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Organised by the Public History as new Citizen Science of the Past (PHACS) project, the 2022 symposium focuses on groups and communities becoming active participants in the production of history in museums
Different publics do not simply consume history in museums (as visitors or users) but may also contribute to preserving, producing, and exhibiting history. The symposium will explore questions such as what groups and communities can bring to the production of history in museums and their impact on historical narratives and on the institutions representing them. It will also delve into the limits and challenges of participatory practices and co-production processes in history museums.
What can public participants (not) do? What skills and knowledge are necessary? What are the examples of collaborative decision-making processes that allow contributions from the different publics and how do they affect the role and functioning of museums?
Join us and our international panellists to discover more and engage in this stimulating and relevant conversation!
Wednesday, 7 December 2022
09.00 - 17.30
Please register to receive the Webex link.
|09.00 ||Welcome and opening of the Symposium|
|09.15||Panel 1: Different expertise and voices in history co-production|
|Chair: Thomas Cauvin|
|"Keeping coal mining alive": when eyewitnesses co-produce public histories of mining work|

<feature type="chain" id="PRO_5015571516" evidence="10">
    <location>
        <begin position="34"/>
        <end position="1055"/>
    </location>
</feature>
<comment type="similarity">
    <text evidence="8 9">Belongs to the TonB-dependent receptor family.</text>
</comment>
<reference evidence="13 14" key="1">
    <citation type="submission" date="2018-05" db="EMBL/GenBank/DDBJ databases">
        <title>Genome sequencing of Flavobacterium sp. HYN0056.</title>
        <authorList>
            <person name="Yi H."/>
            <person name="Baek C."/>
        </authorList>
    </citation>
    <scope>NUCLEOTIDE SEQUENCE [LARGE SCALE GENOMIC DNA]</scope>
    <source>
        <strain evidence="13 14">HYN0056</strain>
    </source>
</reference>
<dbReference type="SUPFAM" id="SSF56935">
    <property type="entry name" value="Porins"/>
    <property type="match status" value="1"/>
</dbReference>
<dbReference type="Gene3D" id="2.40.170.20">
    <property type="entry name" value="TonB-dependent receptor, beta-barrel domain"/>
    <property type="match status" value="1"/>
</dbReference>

|Participation at Fondazione Museo Storico del Trentino: A complex set of practices for a complex territory|
|Guraban and Our Journeys Our Stories: Chinese Voices and Aboriginal stories- collaborative community history at Hurstville Museum & Gallery|
Claire Baddeley & Vanessa Jacob
|10.45||Panel 2: Participation with publics, citizen science and co-creation|
|Chair: Grace Simpson|
|Museum Clubs in Poland as tools to facilitate participation in a historical and contemporary perspective|
|Leeds Museums and Galleries 200th birthday biography|
|Collecting the Anthropocene Together: Developing a Participatory, Digital and experimental platform on Environmental Transformations|
|13.00||Panel 3: Diversifying the narratives through participation|
|Chair: Camilla Portesani|
|Co-designing University Museum Together with Students: A Case Study from Keio Museum Commons, Japan|
Dr Goki Miyakita & Yu Homma
|Community-based, Collaborative Curating with Children in Cape Town|
Monica Eileen Patterson
|The Fear of Participation in Pakistani Museums|
Dr Shaila Bhatti
|14.30||Panel 4: Multiple voices in museums and their impact |
|Chair: Chris Reynolds |
|A community of creators: The multiple impacts of Library of Congress crowdsourcing volunteers|
|Closing or widening the gap? Participation and super-diversity|
Tina de Gendt
|Who says communities need museums? Where does the real expertise lie?|
|16.00||Panel 5: Critical reflections on participation and its principles|
|Chair: Tina de Gendt|
|Voices of ’68: The role of co-production in meeting the challenges of the past in Northern Ireland|
|Public history and participation: the role of trust in co-creative practice|
|Museum participation as labor: An ethnographic inquiry|
Irene Hilden & Andrei Zavadski
|17.15||Conclusive remarks and thanks|
|17.30||End of the symposium|
More information required? Please contact us at firstname.lastname@example.org.